Skip to main page content
Access keys NCBI Homepage MyNCBI Homepage Main Content Main Navigation
Review
. 2016;2016:8175701.
doi: 10.1155/2016/8175701. Epub 2016 Nov 14.

Silkworm Sericin: Properties and Biomedical Applications

Affiliations
Free PMC article
Review

Silkworm Sericin: Properties and Biomedical Applications

Regina Inês Kunz et al. Biomed Res Int. .
Free PMC article

Abstract

Silk sericin is a natural polymer produced by silkworm, Bombyx mori, which surrounds and keeps together two fibroin filaments in silk thread used in the cocoon. The recovery and reuse of sericin usually discarded by the textile industry not only minimizes environmental issues but also has a high scientific and commercial value. The physicochemical properties of the molecule are responsible for numerous applications in biomedicine and are influenced by the extraction method and silkworm lineage, which can lead to variations in molecular weight and amino acid concentration of sericin. The presence of highly hydrophobic amino acids and its antioxidant potential make it possible for sericin to be applied in the food and cosmetic industry. The moisturizing power allows indications as a therapeutic agent for wound healing, stimulating cell proliferation, protection against ultraviolet radiation, and formulating creams and shampoos. The antioxidant activity associated with low digestibility of sericin that expands the application in the medical field, such as antitumour, antimicrobial and anti-inflammatory agent, anticoagulant, acts in colon health, improving constipation and protects the body from obesity through improved plasma lipid profile. In addition, the properties of sericin allow its application as a culture medium and cryopreservation, in tissue engineering and for drug delivery, demonstrating its effective use, as an important biomaterial.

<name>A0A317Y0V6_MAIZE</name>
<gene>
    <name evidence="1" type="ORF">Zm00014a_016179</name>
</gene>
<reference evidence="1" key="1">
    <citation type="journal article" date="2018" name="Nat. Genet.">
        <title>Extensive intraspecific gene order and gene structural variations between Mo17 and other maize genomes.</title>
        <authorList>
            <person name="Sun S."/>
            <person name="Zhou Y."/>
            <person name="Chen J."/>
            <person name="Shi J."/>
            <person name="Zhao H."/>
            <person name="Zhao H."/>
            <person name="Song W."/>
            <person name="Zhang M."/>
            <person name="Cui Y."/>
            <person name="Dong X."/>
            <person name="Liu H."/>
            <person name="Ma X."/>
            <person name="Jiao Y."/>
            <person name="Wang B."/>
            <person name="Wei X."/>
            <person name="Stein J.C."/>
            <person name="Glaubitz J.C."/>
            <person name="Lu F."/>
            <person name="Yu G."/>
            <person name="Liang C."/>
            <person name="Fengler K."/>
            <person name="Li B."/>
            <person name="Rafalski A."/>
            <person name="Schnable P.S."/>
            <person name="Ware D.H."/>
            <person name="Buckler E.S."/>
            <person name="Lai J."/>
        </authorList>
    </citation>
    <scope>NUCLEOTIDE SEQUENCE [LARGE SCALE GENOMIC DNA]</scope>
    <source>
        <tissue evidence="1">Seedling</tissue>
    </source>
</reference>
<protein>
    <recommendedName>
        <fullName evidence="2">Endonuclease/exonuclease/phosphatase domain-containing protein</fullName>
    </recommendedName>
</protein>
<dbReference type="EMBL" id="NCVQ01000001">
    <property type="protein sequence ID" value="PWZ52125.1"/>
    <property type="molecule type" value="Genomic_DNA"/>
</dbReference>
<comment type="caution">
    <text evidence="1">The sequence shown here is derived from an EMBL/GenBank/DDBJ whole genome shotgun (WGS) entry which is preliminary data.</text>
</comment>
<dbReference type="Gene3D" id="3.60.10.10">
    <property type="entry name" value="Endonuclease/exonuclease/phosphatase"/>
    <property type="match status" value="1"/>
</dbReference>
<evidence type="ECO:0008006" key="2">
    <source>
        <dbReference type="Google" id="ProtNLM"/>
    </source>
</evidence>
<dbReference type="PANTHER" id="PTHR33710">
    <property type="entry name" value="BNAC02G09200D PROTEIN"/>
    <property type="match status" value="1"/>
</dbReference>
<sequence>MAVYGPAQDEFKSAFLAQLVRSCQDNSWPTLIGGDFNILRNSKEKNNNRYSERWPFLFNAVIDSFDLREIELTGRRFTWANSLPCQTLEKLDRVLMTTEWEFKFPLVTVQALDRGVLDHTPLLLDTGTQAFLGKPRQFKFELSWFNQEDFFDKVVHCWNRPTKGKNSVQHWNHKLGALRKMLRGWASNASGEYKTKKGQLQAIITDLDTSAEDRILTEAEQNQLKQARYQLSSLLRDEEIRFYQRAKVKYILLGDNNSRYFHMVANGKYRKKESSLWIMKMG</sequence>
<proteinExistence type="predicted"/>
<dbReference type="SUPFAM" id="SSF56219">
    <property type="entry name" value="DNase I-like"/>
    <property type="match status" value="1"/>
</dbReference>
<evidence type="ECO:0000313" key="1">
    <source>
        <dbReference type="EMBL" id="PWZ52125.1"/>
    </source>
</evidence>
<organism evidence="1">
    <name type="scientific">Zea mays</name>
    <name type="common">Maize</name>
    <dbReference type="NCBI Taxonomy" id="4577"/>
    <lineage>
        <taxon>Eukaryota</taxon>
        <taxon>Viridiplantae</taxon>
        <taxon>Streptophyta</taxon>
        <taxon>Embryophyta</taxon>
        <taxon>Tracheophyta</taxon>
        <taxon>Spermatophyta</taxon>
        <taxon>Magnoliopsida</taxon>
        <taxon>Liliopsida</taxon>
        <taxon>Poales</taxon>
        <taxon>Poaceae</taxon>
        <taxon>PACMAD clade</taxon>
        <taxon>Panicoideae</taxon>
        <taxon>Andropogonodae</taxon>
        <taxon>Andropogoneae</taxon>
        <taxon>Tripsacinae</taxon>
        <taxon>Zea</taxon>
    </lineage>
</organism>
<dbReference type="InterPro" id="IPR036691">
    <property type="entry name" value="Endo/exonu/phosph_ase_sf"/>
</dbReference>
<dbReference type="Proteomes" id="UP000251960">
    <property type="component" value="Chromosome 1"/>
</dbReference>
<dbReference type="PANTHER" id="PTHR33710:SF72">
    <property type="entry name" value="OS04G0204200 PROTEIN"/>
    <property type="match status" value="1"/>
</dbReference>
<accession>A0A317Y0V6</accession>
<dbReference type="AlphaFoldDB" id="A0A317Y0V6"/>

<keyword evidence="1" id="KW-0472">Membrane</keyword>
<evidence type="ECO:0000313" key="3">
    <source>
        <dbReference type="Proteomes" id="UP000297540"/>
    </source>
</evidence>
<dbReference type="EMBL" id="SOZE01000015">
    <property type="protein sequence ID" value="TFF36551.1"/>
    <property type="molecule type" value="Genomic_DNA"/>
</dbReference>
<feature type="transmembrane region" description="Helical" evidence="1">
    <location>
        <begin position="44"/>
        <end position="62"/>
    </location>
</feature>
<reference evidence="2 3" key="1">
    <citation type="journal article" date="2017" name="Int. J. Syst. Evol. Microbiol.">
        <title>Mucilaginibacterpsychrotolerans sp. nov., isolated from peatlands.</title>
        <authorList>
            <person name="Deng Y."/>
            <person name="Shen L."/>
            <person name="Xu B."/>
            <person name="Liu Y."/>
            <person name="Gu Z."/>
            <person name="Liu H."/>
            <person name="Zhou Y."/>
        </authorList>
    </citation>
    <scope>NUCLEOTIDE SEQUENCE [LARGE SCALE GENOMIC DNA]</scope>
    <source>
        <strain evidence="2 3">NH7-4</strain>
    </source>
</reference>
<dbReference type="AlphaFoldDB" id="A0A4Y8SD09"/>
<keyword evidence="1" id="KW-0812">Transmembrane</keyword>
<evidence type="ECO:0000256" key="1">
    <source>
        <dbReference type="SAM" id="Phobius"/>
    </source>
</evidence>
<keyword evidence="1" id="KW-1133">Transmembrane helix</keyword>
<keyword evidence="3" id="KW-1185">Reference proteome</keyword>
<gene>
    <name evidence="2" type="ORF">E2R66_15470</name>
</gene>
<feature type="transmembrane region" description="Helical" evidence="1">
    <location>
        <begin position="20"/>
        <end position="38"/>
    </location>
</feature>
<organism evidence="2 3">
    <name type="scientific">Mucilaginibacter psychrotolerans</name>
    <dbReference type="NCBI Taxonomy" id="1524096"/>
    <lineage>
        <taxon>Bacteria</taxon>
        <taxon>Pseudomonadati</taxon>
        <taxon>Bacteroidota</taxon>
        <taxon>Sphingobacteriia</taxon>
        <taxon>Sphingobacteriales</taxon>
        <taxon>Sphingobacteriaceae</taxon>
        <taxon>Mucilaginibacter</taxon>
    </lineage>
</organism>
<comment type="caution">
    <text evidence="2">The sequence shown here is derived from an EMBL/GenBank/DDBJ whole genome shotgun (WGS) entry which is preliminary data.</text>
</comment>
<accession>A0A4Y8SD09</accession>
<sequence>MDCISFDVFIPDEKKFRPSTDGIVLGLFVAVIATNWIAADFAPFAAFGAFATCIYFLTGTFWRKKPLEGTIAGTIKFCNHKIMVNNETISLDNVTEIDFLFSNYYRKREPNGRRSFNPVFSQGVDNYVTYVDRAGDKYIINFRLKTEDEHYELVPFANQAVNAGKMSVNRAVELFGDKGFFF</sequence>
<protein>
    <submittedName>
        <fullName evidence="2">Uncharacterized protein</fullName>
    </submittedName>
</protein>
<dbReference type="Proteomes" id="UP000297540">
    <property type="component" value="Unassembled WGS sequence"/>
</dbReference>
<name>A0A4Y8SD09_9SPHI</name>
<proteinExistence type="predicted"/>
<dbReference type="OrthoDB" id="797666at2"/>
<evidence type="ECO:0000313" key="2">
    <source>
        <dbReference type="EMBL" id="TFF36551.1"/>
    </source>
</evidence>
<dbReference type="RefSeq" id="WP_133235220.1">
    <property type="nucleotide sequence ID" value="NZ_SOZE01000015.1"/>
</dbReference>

Conflict of interest statement

The authors declare that they have no competing interests.

Figures

Figure 1
Figure 1
Photography of Bombyx mori silk gland (a), stained with light green 1%. Anterior (ASG), middle (MSG), and posterior silk gland (PSG). MSG and its areas: anterior (1), anterior-middle (2a), posterior-middle (2b), and posterior (3). Head (H). In (b), (c), and (d), photomicrographs of different regions anterior, middle, and posterior, respectively, stained with haematoxylin and eosin. Cytoplasm (Cy), nucleus (arrows), and lumen (Lu).

Similar articles

See all similar articles

Cited by 8 articles

See all "Cited by" articles

References

    1. Kundu S. C., Dash B. C., Dash R., Kaplan D. L. Natural protective glue protein, sericin bioengineered by silkworms: potential for biomedical and biotechnological applications. Progress in Polymer Science. 2008;33(10):998–1012. doi: 10.1016/j.progpolymsci.2008.08.002. - DOI
    1. Mondal M., Trivedy K., Kumar S. N. The silk proteins, sericin and fibroin in silkworm, Bombyx mori Linn.,—a review. Caspian Journal of Environmental Sciences. 2007;5(2):63–76.
    1. Padol A. R., Jayakumar K., Mohan K., Manochaya S. Natural biomaterial silk and silk proteins: applications in tissue repair. International Journal of Materials and Biomaterials Applications. 2012;2(4):19–24.
    1. Altman G. H., Diaz F., Jakuba C., et al. Silk-based biomaterials. Biomaterials. 2003;24(3):401–416. doi: 10.1016/s0142-9612(02)00353-8. - DOI - PubMed
    1. Nagaraju J., Goldsmith M. R. Silkworm genomics-progress and prospects. Current Science. 2002;83(4):415–425.

LinkOut - more resources

Feedback